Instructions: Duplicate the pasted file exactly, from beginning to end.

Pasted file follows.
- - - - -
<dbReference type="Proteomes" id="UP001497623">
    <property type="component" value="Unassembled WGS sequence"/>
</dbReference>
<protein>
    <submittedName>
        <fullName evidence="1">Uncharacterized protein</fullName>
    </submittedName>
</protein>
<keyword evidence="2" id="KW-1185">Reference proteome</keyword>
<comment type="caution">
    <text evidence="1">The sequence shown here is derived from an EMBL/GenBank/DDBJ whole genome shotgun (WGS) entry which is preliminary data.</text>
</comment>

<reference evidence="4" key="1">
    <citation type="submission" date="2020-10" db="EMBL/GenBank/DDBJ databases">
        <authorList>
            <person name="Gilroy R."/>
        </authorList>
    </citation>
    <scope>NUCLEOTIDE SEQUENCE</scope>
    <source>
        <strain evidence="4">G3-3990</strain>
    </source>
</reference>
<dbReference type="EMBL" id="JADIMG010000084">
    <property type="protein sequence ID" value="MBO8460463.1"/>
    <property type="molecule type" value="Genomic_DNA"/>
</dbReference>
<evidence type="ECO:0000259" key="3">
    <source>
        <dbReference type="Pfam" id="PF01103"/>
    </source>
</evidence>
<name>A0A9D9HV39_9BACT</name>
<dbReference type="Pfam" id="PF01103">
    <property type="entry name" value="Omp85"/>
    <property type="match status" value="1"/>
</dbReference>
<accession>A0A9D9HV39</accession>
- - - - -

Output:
<dbReference type="Proteomes" id="UP001497623">
    <property type="component" value="Unassembled WGS sequence"/>
</dbReference>
<protein>
    <submittedName>
        <fullName evidence="1">Uncharacterized protein</fullName>
    </submittedName>
</protein>
<keyword evidence="2" id="KW-1185">Reference proteome</keyword>
<comment type="caution">
    <text evidence="1">The sequence shown here is derived from an EMBL/GenBank/DDBJ whole genome shotgun (WGS) entry which is preliminary data.</text>
</comment>

<reference evidence="4" key="1">
    <citation type="submission" date="2020-10" db="EMBL/GenBank/DDBJ databases">
        <authorList>
            <person name="Gilroy R."/>
        </authorList>
    </citation>
    <scope>NUCLEOTIDE SEQUENCE</scope>
    <source>
        <strain evidence="4">G3-3990</strain>
    </source>
</reference>
<dbReference type="EMBL" id="JADIMG010000084">
    <property type="protein sequence ID" value="MBO8460463.1"/>
    <property type="molecule type" value="Genomic_DNA"/>
</dbReference>
<evidence type="ECO:0000259" key="3">
    <source>
        <dbReference type="Pfam" id="PF01103"/>
    </source>
</evidence>
<name>A0A9D9HV39_9BACT</name>
<dbReference type="Pfam" id="PF01103">
    <property type="entry name" value="Omp85"/>
    <property type="match status" value="1"/>
</dbReference>
<accession>A0A9D9HV39</accession>